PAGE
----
The 'listening' done by researchers to those affected by autism

To the editor: Although it can be argued, as Steve Silberman does, that there is not enough funding "committed to serving the needs of autistic people and their families," that doesn't mean such research doesn't happen. ("Autism Speaks needs to do a lot more listening," Op-Ed, Aug. 24)

At UC Santa Barbara's Koegel Autism Center, we work on numerous funded grants to help those on the spectrum and their families. For example, the California Department of Rehabilitation has contracted with us to provide services that target social and behavioral skills so individuals can work toward success in employment. We also get funding — from Autism Speaks, in fact — for a project that fosters positive social environments for those on the spectrum by developing peer-mediated interventions.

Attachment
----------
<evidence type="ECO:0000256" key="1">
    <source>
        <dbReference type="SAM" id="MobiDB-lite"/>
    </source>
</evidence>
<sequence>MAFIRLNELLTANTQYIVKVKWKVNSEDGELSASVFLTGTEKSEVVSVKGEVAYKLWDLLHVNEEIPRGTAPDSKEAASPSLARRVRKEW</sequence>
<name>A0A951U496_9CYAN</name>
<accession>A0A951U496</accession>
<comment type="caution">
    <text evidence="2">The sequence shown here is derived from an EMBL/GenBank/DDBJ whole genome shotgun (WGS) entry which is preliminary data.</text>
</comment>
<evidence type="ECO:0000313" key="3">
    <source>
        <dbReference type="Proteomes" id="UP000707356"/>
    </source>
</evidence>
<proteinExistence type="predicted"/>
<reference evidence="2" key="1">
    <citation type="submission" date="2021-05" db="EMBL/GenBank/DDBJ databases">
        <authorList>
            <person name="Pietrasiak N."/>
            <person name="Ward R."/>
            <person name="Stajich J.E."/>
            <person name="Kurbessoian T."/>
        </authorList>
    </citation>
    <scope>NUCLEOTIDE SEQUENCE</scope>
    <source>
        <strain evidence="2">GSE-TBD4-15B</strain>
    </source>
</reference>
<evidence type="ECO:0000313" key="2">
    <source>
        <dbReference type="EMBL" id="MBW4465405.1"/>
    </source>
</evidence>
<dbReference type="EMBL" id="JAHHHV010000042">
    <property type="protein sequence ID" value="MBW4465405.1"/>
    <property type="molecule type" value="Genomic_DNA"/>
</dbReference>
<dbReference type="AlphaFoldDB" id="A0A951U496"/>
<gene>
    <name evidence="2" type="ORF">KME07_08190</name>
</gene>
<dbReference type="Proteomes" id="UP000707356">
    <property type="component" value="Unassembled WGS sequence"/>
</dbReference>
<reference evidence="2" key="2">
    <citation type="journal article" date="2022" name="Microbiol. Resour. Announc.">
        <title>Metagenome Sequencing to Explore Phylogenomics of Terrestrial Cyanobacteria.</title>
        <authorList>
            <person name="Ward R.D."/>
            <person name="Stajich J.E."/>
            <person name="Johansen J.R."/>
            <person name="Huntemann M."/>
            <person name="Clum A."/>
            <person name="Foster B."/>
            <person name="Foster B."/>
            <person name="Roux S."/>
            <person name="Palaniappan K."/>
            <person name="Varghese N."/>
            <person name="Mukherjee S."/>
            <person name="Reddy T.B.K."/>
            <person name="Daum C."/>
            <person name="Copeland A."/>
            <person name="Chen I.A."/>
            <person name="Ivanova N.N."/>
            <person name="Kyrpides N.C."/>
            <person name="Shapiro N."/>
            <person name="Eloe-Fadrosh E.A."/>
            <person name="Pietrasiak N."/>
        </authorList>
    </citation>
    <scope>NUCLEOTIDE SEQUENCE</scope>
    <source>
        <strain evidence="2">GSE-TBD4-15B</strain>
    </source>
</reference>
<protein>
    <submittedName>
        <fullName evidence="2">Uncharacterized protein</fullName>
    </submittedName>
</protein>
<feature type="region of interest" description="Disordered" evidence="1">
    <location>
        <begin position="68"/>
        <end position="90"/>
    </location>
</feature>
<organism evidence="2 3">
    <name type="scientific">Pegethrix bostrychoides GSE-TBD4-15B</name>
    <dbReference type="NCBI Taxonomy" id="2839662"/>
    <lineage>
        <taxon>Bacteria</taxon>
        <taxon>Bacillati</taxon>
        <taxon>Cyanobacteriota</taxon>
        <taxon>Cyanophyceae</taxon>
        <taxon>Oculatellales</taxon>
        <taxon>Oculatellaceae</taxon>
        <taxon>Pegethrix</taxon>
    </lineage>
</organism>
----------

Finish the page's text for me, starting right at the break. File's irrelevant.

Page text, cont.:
The Koegel Center is not alone in listening to those with autism and helping them to be heard.

Robert and Lynn Koegel, Santa Barbara

The writers are director and clinical director, respectively, of the Koegel Autism Center.


To the editor: Silberman's Op-Ed article is badly needed. I come from a family with multiple autistics, and I cannot fathom why Autism Speaks sticks to worst-case-scenario descriptions while consistently using the 1 in 66 statistic that includes everyone on the spectrum.

Autism Speaks seems unaware that autistics have concern for those who suffer from the most severe autism-related problems. We want the best support and education for everyone in the larger autism family. We aren't necessarily thrilled by prenatal testing that could prevent the birth of babies who might be on the autism spectrum.

We are extremely interested in recognizing the basic humanity of everyone on (and off) the spectrum. We hope to create a rising tide to lift all boats.

Jennifer Myers, Fullerton

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